Journal articleEfika EC, Hoballah R, Li X, et al., 2016,
Saturated phase densities of (CO2 + H2O) at temperatures from (293 to 450) K and pressures up to 64 MPa, Journal of Chemical Thermodynamics, Vol: 93, Pages: 347-359, ISSN: 1096-3626
An apparatus consisting of an equilibrium cell connected to two vibrating tube densimeters and two syringe pumps was used to measure the saturated phase densities of (CO2 + H2O) at temperatures from (293 to 450) K and pressures up to 64 MPa, with estimated average standard uncertainties of 1.5 kg · m−3 for the CO2-rich phase and 1.0 kg · m−3 for the aqueous phase. The densimeters were housed in the same thermostat as the equilibrium cell and were calibrated in situ using pure water, CO2 and helium. Following mixing, samples of each saturated phase were displaced sequentially at constant pressure from the equilibrium cell into the vibrating tube densimeters connected to the top (CO2-rich phase) and bottom (aqueous phase) of the cell. The aqueous phase densities are predicted to within 3 kg · m−3 using empirical models for the phase compositions and partial molar volumes of each component. However, a recently developed multi-parameter equation of state (EOS) for this binary mixture, Gernert and Span , was found to under predict the measured aqueous phase density by up to 13 kg · m−3. The density of the CO2-rich phase was always within about 8 kg · m−3 of the density for pure CO2 at the same pressure and temperature; the differences were most positive near the critical density, and became negative at temperatures above about 373 K and pressures below about 10 MPa. For this phase, the multi-parameter EOS of Gernert and Span describes the measured densities to within 5 kg · m−3, whereas the computationally-efficient cubic EOS model of Spycher and Pruess (2010), commonly used in simulations of subsurface CO2 sequestration, deviates from the experimental data by a maximum of about 8 kg · m−3.
Journal articleChow YTF, Eriksen DK, Galindo A, et al., 2016,
Interfacial tensions of systems comprising water, carbon dioxide and diluent gases at high pressures: experimental measurements and modelling with SAFT-VR Mie and square-gradient theory, Fluid Phase Equilibria, Vol: 407, Pages: 159-176, ISSN: 0378-3812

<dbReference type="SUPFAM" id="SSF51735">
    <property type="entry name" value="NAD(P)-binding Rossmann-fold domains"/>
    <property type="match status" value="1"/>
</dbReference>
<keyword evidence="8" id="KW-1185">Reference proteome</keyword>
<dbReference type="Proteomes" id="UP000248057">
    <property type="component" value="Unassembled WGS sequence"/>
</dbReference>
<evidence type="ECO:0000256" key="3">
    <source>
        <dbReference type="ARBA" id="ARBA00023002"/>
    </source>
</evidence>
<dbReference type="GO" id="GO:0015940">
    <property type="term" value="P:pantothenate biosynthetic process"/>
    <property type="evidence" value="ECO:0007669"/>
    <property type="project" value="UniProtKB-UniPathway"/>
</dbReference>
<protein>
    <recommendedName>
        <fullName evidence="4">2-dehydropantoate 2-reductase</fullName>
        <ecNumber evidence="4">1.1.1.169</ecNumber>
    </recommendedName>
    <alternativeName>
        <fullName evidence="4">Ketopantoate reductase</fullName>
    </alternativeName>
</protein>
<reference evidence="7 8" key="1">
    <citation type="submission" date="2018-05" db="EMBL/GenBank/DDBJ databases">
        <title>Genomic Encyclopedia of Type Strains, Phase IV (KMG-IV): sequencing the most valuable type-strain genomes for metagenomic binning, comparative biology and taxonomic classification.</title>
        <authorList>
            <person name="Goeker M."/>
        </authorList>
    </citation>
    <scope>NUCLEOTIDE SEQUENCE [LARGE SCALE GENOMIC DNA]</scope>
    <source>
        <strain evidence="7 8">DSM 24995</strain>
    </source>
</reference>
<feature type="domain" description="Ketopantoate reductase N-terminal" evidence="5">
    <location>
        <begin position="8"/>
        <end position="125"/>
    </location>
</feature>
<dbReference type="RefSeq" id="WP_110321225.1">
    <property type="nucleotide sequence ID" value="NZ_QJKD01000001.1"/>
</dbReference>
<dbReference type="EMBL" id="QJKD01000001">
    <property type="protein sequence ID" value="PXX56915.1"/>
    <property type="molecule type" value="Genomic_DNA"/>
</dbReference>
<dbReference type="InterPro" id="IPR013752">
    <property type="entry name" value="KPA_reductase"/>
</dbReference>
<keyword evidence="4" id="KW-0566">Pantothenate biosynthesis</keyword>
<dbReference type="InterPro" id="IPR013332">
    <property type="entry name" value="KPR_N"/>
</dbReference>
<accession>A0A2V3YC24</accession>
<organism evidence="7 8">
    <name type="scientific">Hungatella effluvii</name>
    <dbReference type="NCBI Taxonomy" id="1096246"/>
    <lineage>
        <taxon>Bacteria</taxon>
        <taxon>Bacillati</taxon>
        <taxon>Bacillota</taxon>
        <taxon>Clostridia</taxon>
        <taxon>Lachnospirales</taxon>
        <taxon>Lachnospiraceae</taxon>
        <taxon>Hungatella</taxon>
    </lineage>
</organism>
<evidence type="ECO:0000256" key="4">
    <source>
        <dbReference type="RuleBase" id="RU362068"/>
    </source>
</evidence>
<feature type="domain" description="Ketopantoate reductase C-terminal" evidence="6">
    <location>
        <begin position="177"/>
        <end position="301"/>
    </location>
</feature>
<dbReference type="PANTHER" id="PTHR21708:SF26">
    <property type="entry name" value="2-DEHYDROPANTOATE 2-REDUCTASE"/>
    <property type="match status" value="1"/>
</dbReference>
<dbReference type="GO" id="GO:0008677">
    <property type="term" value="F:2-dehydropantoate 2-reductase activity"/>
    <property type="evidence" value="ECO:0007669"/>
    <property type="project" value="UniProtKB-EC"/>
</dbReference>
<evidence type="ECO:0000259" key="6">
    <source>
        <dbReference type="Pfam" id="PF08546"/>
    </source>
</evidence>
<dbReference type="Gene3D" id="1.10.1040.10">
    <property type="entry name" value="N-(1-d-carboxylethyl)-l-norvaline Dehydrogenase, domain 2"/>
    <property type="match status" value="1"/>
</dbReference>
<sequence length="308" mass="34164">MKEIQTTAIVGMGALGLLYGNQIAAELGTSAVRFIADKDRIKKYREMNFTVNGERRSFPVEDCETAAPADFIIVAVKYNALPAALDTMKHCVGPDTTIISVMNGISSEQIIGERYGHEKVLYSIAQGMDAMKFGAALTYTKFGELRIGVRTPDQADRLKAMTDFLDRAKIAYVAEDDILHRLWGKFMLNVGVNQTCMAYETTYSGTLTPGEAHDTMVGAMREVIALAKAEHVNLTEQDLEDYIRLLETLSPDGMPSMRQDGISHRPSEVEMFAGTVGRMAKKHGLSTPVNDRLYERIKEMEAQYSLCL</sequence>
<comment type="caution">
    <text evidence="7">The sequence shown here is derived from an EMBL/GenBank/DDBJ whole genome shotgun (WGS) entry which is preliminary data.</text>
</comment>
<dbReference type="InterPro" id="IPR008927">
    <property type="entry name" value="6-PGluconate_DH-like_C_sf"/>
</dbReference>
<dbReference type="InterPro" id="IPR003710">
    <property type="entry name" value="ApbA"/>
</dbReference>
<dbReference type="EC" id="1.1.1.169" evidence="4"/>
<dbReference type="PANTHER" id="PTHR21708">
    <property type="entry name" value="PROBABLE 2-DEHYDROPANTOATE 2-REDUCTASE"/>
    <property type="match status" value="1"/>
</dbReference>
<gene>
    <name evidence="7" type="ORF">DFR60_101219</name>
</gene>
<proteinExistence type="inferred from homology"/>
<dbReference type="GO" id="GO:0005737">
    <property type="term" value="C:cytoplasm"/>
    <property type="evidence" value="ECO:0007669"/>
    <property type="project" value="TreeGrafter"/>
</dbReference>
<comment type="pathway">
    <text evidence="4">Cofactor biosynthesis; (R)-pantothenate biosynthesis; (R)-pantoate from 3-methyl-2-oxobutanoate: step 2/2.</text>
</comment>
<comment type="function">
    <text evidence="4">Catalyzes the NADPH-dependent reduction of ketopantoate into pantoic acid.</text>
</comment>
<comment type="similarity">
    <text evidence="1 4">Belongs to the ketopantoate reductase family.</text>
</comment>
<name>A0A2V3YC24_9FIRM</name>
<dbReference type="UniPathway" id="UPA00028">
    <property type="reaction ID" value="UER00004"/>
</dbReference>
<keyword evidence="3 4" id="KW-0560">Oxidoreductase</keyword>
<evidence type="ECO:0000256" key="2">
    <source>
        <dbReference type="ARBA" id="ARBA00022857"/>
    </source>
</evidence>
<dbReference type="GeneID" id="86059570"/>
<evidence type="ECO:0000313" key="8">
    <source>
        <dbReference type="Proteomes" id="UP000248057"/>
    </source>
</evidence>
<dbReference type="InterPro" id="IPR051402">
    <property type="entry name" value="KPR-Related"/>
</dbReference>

Experimental interfacial tensions of the systems (H<inf>2</inf>O+CO<inf>2</inf>), (H<inf>2</inf>O+N<inf>2</inf>), (H<inf>2</inf>O+Ar), (H<inf>2</inf>O+CO<inf>2</inf> +N<inf>2</inf>) and (H<inf>2</inf>O+CO<inf>2</inf> +Ar) are compared with calculations based on the statistical associating fluid theory for variable range potentials of the Mie form (SAFT-VR Mie) in combination with the square-gradient theory (SGT). Comparisons are made at temperatures from (298 to 473)K and at pressures up to 60MPa. Experimental data for the systems (H<inf>2</inf>O+CO<inf>2</inf>), (H<inf>2</inf>O+N<inf>2</inf>) and (H<inf>2</inf>O+CO<inf>2</inf> +N<inf>2</inf>) are taken from the literature. For the (H<inf>2</inf>O+Ar) and (H<inf>2</inf>O+CO<inf>2</inf> +Ar) systems, we report new experimental interfacial-tension data at temperatures of (298.15-473.15)K and pressures from (2 to 50)MPa, measured by the pendant-drop method. The expanded uncertainties at 95% confidence are 0.05K for temperature, 70kPa for pressure, 0.016× γ for interfacial tension in the binary (Ar+H<inf>2</inf>O) system and 0.018× γ for interfacial tension in the ternary (CO<inf>2</inf> +Ar+H<inf>2</inf>O) system.The parameters in the SAFT-VR Mie equation of state are estimated entirely from phase-equilibrium data for the pure components and binary mixtures. For pure water, the SGT influence parameter is determined from vapour-liquid surface-tension data, as is common practice. Since the other components are supercritical over most or the entire temperature range under consideration, their pure-component influence parameters are regressed by comparison with the binary interfacial-tension data. A geometric-mean combining rule
Journal articleSchmidt KAG, Pagnutti D, Curran MD, et al., 2016,
Correction to "New experimental data and reference models for the viscosity and density of squalane", Journal of Chemical and Engineering Data, Vol: 61, Pages: 698-698, ISSN: 1520-5134